This week’s topic is the third of a series of posts that will talk about how various “wrappers” affect the US taxation of PFICs. The last post discussed participating life insurance I have seen in China and Southeast Asia.
This post discusses a few types of financial products that sound like they are life insurance but may in fact be something else. It is inspired by the French assurance vie and a life assurance product I have seen in the Isle of Man.
This post discusses the implications of this type of life insurance wrapper around a PFIC.
A passive foreign investment company (PFIC) is a foreign corporation that meets either 1 of the following 2 tests (IRC §1297(a)):
Income from PFICs (whether gain or distribution) is subject to special punitive rules to discourage US persons from making passive investments abroad. It would be useful if the life insurance wrapper could cut off PFIC tax liability.
In this type of policy, the policyholder pays a premium. The premium is used to buy investments. In the country of issue, the income from the investment is tax-deferred until the policyholder cashes out the policy.
If the policyholder holds the policy until death, then the cash value of the investments is paid to the policyholder’s heirs–possibly tax-free in the country of issue.
These policies are not like the US concept of insurance at all.
There is a robust cottage industry in the US creating captive insurance companies–where an operating business creates a subsidiary for the purpose of issuing insurance with good terms to the parent. In response, the IRS and the courts have had many opportunities to describe what insurance means in the US context.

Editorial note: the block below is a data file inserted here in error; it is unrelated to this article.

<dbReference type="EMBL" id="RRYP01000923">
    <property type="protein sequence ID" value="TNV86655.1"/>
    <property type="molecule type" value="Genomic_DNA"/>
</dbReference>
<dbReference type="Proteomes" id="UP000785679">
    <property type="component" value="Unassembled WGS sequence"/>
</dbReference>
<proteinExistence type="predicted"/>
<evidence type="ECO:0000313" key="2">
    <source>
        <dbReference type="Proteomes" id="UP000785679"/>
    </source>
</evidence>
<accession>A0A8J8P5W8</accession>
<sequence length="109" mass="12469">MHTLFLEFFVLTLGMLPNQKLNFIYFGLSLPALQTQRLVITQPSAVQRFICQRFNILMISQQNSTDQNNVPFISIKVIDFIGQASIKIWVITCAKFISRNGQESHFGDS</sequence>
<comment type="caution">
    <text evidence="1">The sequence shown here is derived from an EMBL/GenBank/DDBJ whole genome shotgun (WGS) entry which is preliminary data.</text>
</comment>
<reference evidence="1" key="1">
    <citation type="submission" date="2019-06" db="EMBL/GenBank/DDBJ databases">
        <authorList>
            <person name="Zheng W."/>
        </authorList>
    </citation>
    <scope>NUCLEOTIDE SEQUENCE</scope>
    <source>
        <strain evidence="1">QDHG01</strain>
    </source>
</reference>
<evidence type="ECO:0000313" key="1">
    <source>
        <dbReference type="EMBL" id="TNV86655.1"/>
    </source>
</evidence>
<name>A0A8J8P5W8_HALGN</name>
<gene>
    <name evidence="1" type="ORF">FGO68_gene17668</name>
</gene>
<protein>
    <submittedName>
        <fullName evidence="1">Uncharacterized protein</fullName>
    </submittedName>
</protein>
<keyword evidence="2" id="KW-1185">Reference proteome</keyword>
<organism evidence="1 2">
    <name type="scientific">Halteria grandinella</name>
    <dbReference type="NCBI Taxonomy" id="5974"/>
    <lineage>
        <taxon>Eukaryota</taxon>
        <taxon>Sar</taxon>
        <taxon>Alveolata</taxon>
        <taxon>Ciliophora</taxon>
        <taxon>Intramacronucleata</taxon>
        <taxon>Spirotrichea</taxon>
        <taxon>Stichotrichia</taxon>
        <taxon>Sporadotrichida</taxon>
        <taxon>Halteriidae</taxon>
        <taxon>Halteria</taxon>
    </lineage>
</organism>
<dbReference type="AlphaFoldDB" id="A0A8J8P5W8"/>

The IRS summarized the meaning of insurance under the US understanding in Revenue Ruling 2005-40. An insurance arrangement must contain 2 elements:
In policies like the assurance vie and the life assurance, there is no risk shifting of any kind: The policyholder is simply entitled to the value of the investment (minus taxes and fees). It is almost certain that these policies are not insurance policies under the US concept.
Code section 7702(a) defines a life insurance contract as:
[A]ny contract which is a life insurance contract under the applicable law, but only if such contract [(1) meets the cash value accumulation test or (2) meets the guideline premium requirements and falls within the cash value corridor]. IRC §7702(a).
To be life insurance, the policy must first be a life insurance contract “under applicable law”, but neither the Code nor the regulations define what “the applicable law” means.
One possibility is that it is a life insurance contract under the foreign law that governs the contract. Let us assume that the policy in question satisfies the definition of a life insurance contract as defined under the foreign law that governs the contract.
But it is unlikely that the US would recognize the policy as life insurance merely because the words used in the country of issue are “life insurance”, words that directly translate to life insurance, or a similar term. Most likely, another requirement is that the foreign law’s definition of life insurance must correspond to the general US concept of life insurance.
We have already seen that this type of life insurance does not correspond to the US concept of insurance at all. They are probably not life insurance under applicable law. Hence, they are not life insurance under tax law.
What is really happening with these policies is this: You put cash into an account, and that cash is used to buy investments. You can cash out the investments, though the cash-out may be subject to more restrictions than a normal investment account.
There are some provisions in the Code for wrappers for investment accounts that convert the investment into some other type of income, for example variable annuities, pensions, IRAs, and certain life insurance policies that fail the actuarial tests for life insurance. See e.g. IRC §§72, 402(b), 408, 7702(g). But I do not believe any of the exceptions apply to these types of products.
The most likely result is that this policy is a simple securities account under US tax law. The policyholder is the owner of the PFICs held in the policy, and the policyholder is taxed directly.
Disclaimer: This post is not legal or tax advice. You cannot use it to avoid penalties or for promotional purposes. Hire help.